Sun beams shining through the clouds - always an atmospheric way of capturing lightAs photographers, we work with light, therefore it is important to understand how to use and maximize it!

There are three main characteristics of light that you need to understand and exploit in your photography: the direction, the colour and the intensity.

The intensity of the light is immediately apparent by the quality of the shadows; harsh, direct light creates deep, strong shadows, while soft light creates much softer shadows. The location of the shadow tells you where the light is coming from, as the light comes from the opposite side to the shadow.

How hard or soft light appears is due to it’s apparent size from the position of the subject. A small light source gives hard, direct light while a large light source produces softer, more diffuse lighting. It is not the actual size of the light that matters, but it’s size in relation to the position of the subject – for example, the sun is massive, but still produces hard light, because we are very far away from it.

Light Direction

The direction of the light has a huge impact on the shot, and, with a little know-how, anyone can create different effects with a lamp and a subject (and, of course, a camera).

Front Light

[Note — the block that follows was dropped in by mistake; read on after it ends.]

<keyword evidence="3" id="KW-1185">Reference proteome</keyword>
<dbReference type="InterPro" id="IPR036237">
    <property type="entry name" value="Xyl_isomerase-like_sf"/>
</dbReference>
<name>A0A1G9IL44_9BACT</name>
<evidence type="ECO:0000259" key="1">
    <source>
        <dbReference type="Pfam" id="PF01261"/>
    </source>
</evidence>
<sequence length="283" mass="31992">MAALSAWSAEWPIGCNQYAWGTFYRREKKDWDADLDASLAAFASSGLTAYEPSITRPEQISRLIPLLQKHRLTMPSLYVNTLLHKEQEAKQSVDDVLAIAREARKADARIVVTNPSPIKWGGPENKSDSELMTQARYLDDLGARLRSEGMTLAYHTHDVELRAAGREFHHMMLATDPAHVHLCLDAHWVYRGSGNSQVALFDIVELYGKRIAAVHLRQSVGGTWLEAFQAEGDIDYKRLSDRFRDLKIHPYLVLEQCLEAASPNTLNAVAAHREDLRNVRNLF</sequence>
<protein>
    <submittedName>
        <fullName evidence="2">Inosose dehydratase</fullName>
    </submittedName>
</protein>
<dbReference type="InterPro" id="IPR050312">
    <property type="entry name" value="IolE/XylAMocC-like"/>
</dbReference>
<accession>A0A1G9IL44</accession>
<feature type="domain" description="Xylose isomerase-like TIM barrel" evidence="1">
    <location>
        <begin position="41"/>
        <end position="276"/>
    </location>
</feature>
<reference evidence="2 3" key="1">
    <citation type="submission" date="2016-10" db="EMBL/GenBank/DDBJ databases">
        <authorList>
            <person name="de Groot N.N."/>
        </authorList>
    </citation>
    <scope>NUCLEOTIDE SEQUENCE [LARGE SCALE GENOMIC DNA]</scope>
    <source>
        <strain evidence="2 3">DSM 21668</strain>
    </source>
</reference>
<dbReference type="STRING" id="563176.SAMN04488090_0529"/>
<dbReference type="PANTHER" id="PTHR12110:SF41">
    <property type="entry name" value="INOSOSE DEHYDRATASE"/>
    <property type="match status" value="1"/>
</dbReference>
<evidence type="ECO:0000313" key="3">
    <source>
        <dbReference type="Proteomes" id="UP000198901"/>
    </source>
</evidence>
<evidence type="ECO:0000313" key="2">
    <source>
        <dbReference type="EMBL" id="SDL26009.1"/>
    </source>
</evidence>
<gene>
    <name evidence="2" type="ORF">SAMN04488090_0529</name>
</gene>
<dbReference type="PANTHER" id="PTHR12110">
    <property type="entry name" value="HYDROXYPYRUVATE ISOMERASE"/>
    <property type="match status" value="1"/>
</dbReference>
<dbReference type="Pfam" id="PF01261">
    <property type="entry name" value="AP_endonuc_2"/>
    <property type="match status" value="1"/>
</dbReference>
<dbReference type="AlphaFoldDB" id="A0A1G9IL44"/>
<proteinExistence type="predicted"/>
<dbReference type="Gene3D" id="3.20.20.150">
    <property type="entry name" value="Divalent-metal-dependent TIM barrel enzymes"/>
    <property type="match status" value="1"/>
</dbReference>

This effect is generated by in-camera flash, and shooting with the sun behind you. It produces flat lighting and a sharp shadow behind the subject. This lighting is fine to bring out detail with, but more dramatic, interesting and useful effects can be achieved by tweaking the light position…

A harsh side light and a dark background have produced a dramatic shotSide Lighting

This effect, where the light is moved to the side of the subject produces much more interesting effects. One side of the subject is well lit, while the other is bathed in it’s own shadow. The intensity of the side light can be varied to produce an effect that casts soft lighting and gives an almost imperceptible shadow, to one that creates hard contrast.


Moving the light behind the subject produces yet another interesting effect. Coloured light placed directly behind can be used to create a ‘halo-effect’, while a backlighting effect that favours one side casts light on the side of the subject, one more so than the other, for example, a girl’s hair.